The Columbia II Space Shuttle Landing Simulator reproduces the
left half of the shuttle cockpit. A mirror gives the illusion of sitting in the full cockpit.
The Columbia II Space Shuttle Landing Simulatorcombines a
recreation of the Space Shuttle cockpit with exhilarating software that reproduces the successful conclusion of the Space Shuttle’s mission with its return from Earth orbit.
Wheel chair accessible per ADA guidelines.
Illuminated control panels with 10,000 hour rated long-life lamps.
Right wall mirrors the interior, giving the illusion of being inside the full cockpit (or
have the full forward cockpit experience).
Welded steel frame.
Assembled dimensions (at entry side): 78” wide x 75”
tall x 72” deep.
Dismantles to fit through a 36” wide doorway.
Dual monitors (window view and control panel instruments view).
Accurately reproduced window frames.
Illuminated display at entry describes how the shuttle lands.
Industrial grade stool rotates out for wheel chair access.
Sturdy arcade-style joystick.
Our approach to exhibit design yields a simple cockpit with accurate dimensions, enhancing the experience.
Your visitor sits in an accurate recreation of the commander’s station on the
shuttle flight deck.
Aspiring astronauts undergo a brief flight instruction session, then guide the shuttle on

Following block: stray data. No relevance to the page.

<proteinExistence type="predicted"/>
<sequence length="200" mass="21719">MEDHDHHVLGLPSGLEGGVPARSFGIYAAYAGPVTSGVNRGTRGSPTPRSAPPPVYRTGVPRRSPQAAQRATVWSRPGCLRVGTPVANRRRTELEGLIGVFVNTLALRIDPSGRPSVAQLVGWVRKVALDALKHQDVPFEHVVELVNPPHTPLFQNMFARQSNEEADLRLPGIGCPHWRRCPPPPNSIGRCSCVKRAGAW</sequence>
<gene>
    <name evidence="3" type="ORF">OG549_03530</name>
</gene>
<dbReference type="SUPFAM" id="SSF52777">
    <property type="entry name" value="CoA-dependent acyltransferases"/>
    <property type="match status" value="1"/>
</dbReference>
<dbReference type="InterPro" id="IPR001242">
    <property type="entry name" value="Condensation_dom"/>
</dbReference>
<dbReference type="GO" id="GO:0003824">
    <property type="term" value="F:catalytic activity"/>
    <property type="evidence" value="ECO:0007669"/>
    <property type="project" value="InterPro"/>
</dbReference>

its approach and landing at the 15,000 foot-long Shuttle Landing Facility runway at the Kennedy Space Center.
From training through landing the experience lasts about five minutes.
The simulator integrates the popular Space Shuttle Landing Simulator
software by Binary Star Ltd.
The experience is brimming with the sights and sounds astronauts experience.
On a cockpit window monitor, visitors see the rapidly approaching terrain as the shuttle gets closer and closer to
touchdown at the KSC.
The voice of Mission Control feeds the “pilot” information based on actual flight conditions.
After landing, the visitor receives a short feedback session from the computer describing their
A full forward cockpit gives two visitors an independent experience. Seats swing out for wheel chair access.
Panels are backlit for added realism. (Exhibit coming soon to National Museum of the United States Air Force in Dayton, Ohio.)
Dr. Douglas Rittman of El Paso, Texas and his daughter Susie Rittman enjoy the wheel chair
accessibility of the Columbia II at the New Mexico Museum of Space History in Alamogordo, New Mexico.
The simulator enclosure may be configured as needed. Above, the full forward flight deck provides
positions for two separate simulations. Portable seats are used in place of swing-out stools, still allowing wheelchair access. The open design also encourages a group experience.